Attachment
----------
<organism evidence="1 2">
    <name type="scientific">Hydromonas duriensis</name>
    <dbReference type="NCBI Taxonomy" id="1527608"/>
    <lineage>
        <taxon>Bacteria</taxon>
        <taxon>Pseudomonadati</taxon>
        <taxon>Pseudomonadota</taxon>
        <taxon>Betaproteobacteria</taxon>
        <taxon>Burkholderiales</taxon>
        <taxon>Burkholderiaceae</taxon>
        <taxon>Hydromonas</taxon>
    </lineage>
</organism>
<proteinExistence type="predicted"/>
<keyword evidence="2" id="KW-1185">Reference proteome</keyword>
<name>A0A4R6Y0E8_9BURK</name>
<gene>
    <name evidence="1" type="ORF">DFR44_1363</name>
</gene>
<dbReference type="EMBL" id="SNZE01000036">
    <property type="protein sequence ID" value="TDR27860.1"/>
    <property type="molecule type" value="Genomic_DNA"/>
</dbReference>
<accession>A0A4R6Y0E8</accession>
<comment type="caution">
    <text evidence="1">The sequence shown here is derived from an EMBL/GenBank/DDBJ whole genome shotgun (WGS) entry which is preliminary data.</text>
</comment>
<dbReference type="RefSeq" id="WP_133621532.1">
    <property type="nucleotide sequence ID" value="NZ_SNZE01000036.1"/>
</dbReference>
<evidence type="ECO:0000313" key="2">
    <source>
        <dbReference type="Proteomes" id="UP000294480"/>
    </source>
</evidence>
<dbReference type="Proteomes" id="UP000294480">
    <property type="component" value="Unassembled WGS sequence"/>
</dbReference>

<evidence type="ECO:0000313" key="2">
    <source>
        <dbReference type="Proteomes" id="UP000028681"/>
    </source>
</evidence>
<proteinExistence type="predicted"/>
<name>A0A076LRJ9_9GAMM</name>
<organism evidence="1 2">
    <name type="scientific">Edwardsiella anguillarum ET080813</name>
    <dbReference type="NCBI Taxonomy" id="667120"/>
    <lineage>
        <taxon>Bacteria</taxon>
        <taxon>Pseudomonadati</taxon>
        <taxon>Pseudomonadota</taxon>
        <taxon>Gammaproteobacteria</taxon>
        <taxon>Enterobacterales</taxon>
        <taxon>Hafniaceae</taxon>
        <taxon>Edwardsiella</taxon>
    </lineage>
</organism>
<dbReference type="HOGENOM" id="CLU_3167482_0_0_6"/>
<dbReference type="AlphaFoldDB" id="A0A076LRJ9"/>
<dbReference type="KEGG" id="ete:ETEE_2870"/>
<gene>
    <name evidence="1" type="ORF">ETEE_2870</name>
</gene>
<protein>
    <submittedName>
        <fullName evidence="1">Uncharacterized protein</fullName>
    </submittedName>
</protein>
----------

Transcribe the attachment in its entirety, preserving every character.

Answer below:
<organism evidence="1 2">
    <name type="scientific">Hydromonas duriensis</name>
    <dbReference type="NCBI Taxonomy" id="1527608"/>
    <lineage>
        <taxon>Bacteria</taxon>
        <taxon>Pseudomonadati</taxon>
        <taxon>Pseudomonadota</taxon>
        <taxon>Betaproteobacteria</taxon>
        <taxon>Burkholderiales</taxon>
        <taxon>Burkholderiaceae</taxon>
        <taxon>Hydromonas</taxon>
    </lineage>
</organism>
<proteinExistence type="predicted"/>
<keyword evidence="2" id="KW-1185">Reference proteome</keyword>
<name>A0A4R6Y0E8_9BURK</name>
<gene>
    <name evidence="1" type="ORF">DFR44_1363</name>
</gene>
<dbReference type="EMBL" id="SNZE01000036">
    <property type="protein sequence ID" value="TDR27860.1"/>
    <property type="molecule type" value="Genomic_DNA"/>
</dbReference>
<accession>A0A4R6Y0E8</accession>
<comment type="caution">
    <text evidence="1">The sequence shown here is derived from an EMBL/GenBank/DDBJ whole genome shotgun (WGS) entry which is preliminary data.</text>
</comment>
<dbReference type="RefSeq" id="WP_133621532.1">
    <property type="nucleotide sequence ID" value="NZ_SNZE01000036.1"/>
</dbReference>
<evidence type="ECO:0000313" key="2">
    <source>
        <dbReference type="Proteomes" id="UP000294480"/>
    </source>
</evidence>
<dbReference type="Proteomes" id="UP000294480">
    <property type="component" value="Unassembled WGS sequence"/>
</dbReference>

<evidence type="ECO:0000313" key="2">
    <source>
        <dbReference type="Proteomes" id="UP000028681"/>
    </source>
</evidence>
<proteinExistence type="predicted"/>
<name>A0A076LRJ9_9GAMM</name>
<organism evidence="1 2">
    <name type="scientific">Edwardsiella anguillarum ET080813</name>
    <dbReference type="NCBI Taxonomy" id="667120"/>
    <lineage>
        <taxon>Bacteria</taxon>
        <taxon>Pseudomonadati</taxon>
        <taxon>Pseudomonadota</taxon>
        <taxon>Gammaproteobacteria</taxon>
        <taxon>Enterobacterales</taxon>
        <taxon>Hafniaceae</taxon>
        <taxon>Edwardsiella</taxon>
    </lineage>
</organism>
<dbReference type="HOGENOM" id="CLU_3167482_0_0_6"/>
<dbReference type="AlphaFoldDB" id="A0A076LRJ9"/>
<dbReference type="KEGG" id="ete:ETEE_2870"/>
<gene>
    <name evidence="1" type="ORF">ETEE_2870</name>
</gene>
<protein>
    <submittedName>
        <fullName evidence="1">Uncharacterized protein</fullName>
    </submittedName>
</protein>